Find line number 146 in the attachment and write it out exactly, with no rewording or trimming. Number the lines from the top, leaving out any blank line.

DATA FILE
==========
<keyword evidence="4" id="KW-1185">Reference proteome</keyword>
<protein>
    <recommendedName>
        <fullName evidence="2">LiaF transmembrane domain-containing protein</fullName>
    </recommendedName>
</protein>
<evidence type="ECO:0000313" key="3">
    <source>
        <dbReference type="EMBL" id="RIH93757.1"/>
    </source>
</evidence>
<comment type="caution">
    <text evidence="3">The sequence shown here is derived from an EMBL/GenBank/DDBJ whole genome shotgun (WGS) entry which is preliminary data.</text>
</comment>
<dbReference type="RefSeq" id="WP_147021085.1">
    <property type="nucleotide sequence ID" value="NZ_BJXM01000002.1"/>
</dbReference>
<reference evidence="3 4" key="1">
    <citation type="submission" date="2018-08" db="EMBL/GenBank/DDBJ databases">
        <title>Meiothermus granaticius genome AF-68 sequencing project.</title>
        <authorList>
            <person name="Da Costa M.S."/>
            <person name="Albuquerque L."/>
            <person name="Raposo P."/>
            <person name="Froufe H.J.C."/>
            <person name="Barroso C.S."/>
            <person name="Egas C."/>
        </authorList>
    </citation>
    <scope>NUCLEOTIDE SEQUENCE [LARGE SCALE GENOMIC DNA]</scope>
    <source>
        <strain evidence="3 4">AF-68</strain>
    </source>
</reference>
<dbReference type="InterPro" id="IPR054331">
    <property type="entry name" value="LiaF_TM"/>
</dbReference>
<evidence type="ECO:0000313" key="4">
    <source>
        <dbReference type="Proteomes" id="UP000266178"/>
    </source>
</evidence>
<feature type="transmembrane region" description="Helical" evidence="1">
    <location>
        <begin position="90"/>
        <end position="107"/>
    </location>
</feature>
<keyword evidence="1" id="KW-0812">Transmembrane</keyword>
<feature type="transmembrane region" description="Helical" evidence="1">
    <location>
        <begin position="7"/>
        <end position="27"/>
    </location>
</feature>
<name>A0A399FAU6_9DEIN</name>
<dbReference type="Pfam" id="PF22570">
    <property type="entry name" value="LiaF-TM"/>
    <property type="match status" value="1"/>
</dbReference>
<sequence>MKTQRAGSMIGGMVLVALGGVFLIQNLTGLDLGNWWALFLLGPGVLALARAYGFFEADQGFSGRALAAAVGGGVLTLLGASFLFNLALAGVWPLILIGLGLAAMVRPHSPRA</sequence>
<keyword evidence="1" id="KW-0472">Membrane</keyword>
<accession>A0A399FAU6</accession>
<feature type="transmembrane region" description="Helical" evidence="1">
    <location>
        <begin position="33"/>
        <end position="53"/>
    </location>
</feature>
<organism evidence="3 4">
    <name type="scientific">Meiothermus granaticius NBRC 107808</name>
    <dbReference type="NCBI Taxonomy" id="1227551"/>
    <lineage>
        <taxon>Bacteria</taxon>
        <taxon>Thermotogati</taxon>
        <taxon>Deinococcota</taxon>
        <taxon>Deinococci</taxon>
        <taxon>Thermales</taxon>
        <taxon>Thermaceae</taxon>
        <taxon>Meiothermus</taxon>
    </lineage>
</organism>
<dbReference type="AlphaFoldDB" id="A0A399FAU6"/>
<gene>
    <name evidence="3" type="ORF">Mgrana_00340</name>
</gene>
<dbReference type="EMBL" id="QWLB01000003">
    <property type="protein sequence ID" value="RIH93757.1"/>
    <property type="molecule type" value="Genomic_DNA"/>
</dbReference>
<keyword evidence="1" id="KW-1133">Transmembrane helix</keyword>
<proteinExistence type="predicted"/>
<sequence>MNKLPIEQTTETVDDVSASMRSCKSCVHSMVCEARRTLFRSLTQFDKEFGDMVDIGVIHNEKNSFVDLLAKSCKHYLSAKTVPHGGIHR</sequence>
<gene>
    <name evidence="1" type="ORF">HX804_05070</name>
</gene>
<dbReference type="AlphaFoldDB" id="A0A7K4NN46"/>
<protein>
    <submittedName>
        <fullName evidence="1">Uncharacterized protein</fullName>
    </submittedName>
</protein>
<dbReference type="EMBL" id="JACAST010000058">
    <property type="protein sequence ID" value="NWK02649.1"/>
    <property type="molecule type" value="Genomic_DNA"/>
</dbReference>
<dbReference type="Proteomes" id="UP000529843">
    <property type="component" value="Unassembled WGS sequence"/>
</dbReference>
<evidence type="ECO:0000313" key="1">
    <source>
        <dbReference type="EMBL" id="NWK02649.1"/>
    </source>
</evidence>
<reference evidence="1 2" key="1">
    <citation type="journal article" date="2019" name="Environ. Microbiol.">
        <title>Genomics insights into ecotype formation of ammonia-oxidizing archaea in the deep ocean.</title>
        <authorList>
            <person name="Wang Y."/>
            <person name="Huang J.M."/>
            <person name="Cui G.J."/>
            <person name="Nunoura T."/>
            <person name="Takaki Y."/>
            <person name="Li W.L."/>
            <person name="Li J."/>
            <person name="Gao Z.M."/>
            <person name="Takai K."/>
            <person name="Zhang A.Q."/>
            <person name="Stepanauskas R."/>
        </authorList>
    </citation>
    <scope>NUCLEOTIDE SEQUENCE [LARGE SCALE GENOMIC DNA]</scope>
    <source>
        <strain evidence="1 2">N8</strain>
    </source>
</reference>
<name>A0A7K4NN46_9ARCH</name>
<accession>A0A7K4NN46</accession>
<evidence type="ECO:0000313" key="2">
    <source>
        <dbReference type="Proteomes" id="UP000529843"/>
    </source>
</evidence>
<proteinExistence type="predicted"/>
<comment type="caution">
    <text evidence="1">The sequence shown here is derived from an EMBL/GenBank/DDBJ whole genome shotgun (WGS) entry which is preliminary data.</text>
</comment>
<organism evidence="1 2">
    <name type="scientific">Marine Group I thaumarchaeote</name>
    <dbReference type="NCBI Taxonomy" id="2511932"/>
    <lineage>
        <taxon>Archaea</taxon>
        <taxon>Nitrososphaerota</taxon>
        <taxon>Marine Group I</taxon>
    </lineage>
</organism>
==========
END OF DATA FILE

    <text evidence="1">The sequence shown here is derived from an EMBL/GenBank/DDBJ whole genome shotgun (WGS) entry which is preliminary data.</text>